I’ve been really terrible about blogging lately. To be honest, I’m not sure anyone cares about anything I have to say, so I wonder why I continue to maintain this blog. Granted, I’ve had it for ten years, and I always hope my life will suddenly become insanely interesting and I’ll have no choice but to chronicle my life on here.
But, alas…right now, I’m quite boring. And I keep the blog alive because… well… because.
For the last couple of months, two ladies who are Jehovah’s Witnesses have been stopping by our house every third week or so. They are very aware of my status as a Jew because the posts by my front door make it clear where I land on matters of the spirit.
While I am firmly rooted in my “religion” (I put that word in quotes because Judaism is so much more to me than just a religious practice), I also believe in being kind.
We had a quiet but monumental moment in our home last weekend. After months of shopping and debating and being wishy-washy about styles and colors, I purchased a mezuzah and kosher scroll and installed them on the post of our front door.
Two weeks ago, the conversion step of my Jewish journey was completed. After close to two years of reading, journaling, soul-searching, and hours and hours of talking to my rabbi-turned-friend, I sat in front of her and two other rabbis at my beitdin (Rabbinical court). Continue reading “Reflections from a new Jew”→
Note: As part of my conversion process, my rabbi requires that I write my religious autobiography, which is made up of a series of essays. I’m posting these essays here, as well, to share my journey. I’m nearing the end of this process and will soon meet the beit din (rabbinical court) who will decide my Jewish “fate.” If my request for conversion is approved, I’ll then enter the mikveh and, when I emerge, I do so as a Jew.
Here is my first essay in the series, which is all about what compelled me to make this decision.
When starting out on my faith journey in my early twenties, I carried with me the God of my youth. This God was one that, if my prayers were sincere enough, my heart true enough, and my deeds good enough, would grant whatever it was that I wanted. If my prayers weren’t answered, it was because I had sinned or had fallen short of God’s plan for me. God was like a magical ATM in the sky, dispensing money, happiness, and an occasional new car to those that were worthy and devout.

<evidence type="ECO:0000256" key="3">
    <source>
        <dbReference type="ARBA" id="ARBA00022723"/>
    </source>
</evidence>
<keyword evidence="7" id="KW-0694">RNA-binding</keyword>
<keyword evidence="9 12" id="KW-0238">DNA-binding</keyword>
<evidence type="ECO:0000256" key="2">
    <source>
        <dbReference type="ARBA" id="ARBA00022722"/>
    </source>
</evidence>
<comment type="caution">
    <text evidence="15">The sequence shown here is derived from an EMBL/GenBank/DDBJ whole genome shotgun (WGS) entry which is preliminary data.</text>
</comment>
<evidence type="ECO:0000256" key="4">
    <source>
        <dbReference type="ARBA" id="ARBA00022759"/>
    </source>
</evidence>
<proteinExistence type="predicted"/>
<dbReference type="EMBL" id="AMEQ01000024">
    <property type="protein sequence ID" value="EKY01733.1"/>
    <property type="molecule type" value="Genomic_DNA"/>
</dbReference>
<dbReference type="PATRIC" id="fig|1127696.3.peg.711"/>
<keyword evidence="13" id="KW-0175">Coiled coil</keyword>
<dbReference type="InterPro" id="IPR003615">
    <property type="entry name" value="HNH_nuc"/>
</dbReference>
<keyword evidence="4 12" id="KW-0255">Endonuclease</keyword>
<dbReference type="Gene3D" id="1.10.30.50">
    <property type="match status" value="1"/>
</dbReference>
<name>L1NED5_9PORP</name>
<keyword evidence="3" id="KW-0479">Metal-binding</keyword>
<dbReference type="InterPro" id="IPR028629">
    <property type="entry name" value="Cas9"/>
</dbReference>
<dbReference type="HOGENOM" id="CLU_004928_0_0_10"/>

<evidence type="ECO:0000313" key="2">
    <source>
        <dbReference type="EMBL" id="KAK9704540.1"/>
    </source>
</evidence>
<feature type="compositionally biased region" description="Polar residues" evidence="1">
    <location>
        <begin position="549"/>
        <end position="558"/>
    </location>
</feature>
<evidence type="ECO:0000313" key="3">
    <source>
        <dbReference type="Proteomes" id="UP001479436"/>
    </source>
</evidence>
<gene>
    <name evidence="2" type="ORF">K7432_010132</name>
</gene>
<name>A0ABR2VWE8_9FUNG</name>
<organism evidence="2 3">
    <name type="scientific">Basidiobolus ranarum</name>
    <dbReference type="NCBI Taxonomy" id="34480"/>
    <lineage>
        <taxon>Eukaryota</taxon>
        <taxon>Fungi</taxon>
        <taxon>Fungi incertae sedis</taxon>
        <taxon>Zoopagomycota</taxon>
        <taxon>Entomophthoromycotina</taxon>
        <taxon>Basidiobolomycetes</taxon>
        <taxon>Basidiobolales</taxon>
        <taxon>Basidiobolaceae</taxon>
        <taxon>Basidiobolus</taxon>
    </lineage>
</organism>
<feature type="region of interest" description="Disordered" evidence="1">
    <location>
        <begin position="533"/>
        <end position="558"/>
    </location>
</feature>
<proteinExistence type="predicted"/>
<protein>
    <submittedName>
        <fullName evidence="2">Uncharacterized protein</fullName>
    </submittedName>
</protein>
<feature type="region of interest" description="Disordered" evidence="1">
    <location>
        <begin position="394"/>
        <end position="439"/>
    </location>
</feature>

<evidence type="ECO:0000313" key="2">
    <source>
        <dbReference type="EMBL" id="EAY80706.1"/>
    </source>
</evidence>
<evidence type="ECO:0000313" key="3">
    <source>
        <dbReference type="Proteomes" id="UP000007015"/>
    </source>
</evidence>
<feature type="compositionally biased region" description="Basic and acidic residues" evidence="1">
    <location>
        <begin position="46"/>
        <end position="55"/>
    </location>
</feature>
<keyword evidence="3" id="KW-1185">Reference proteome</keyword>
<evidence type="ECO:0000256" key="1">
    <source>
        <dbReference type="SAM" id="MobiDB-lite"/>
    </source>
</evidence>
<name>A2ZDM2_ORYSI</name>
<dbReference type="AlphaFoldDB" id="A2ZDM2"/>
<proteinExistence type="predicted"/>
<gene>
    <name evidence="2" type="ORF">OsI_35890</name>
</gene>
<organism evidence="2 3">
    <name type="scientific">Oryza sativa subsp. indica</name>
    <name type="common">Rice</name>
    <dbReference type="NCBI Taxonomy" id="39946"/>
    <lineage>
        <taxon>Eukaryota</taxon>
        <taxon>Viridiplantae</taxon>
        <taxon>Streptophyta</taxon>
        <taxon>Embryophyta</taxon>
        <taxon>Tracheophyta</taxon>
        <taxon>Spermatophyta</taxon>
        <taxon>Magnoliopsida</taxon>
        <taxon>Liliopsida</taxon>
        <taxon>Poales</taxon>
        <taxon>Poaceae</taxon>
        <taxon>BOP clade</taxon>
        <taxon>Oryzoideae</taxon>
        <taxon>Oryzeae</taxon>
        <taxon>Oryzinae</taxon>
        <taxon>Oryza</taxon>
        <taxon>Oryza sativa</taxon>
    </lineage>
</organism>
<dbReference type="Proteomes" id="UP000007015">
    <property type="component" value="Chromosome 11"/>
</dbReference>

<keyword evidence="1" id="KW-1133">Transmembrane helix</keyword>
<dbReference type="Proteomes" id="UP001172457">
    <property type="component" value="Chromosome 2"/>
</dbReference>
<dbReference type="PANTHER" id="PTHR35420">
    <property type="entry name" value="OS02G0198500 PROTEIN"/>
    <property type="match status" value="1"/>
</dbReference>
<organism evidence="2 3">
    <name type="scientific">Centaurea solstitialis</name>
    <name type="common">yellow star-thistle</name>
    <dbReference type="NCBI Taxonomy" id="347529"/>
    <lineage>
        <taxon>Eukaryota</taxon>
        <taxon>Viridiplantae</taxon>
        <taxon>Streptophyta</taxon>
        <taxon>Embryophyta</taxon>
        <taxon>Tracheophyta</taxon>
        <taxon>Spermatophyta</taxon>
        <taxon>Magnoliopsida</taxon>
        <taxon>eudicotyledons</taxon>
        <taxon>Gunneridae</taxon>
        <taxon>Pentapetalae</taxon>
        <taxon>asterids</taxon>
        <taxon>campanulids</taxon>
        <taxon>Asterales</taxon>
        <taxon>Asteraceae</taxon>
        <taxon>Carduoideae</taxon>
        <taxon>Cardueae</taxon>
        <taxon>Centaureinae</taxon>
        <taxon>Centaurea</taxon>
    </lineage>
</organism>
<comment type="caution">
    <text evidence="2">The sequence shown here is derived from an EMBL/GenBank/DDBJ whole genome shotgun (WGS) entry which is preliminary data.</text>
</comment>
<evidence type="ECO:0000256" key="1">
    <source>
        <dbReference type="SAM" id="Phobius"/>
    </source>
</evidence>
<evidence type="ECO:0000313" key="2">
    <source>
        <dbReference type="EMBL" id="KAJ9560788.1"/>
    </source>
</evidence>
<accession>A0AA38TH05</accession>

I’m five weeks into my “official” study of Judaism (official because I’m under the tutelage of a rabbi) and every single week, I learn something new or discover something about myself and my own beliefs that tells me I’m on the right path.
My biggest realization, thus far, is two-fold: 1) I’m completely falling in love with Shabbat; and, 2) Shabbat preparation is challenging.
This post is hard for me to write, but it’s a long time coming.
I’ve spent the last several years on a spiritual journey, and I’ve ended up in a lot of dark corners, dead ends, and places that feel suspiciously like Knockturn Alley (from the Harry Potter universe.) I always enter a new part of my journey hoping with a sincere heart that, this time, I might find the answers I seek. So far, though, I only end up with more questions or, as I’m facing now, total disgust in the journey itself.
I’ve made many posts about my spiritual journey (here, here, here, and here just to select a few) so I’m not going to rehash all of it. To boil where I’ve been so far down to a single sentence, let me just say that I’ve been from one end of Christianity to another and, through all of it, I have continued to try to be a good Christian because that’s what’s expected of me. I’m from the Midwest, where conversations about Jesus flow as frequently as discussions on corn prices and the state of the summer crops. Being a Christian is expected. Asking someone where they go to church is as normal as asking about the weather. However, the reality is that I’ve reached the end of the line now and it’s time to make some changes. To put it simply: I’m out.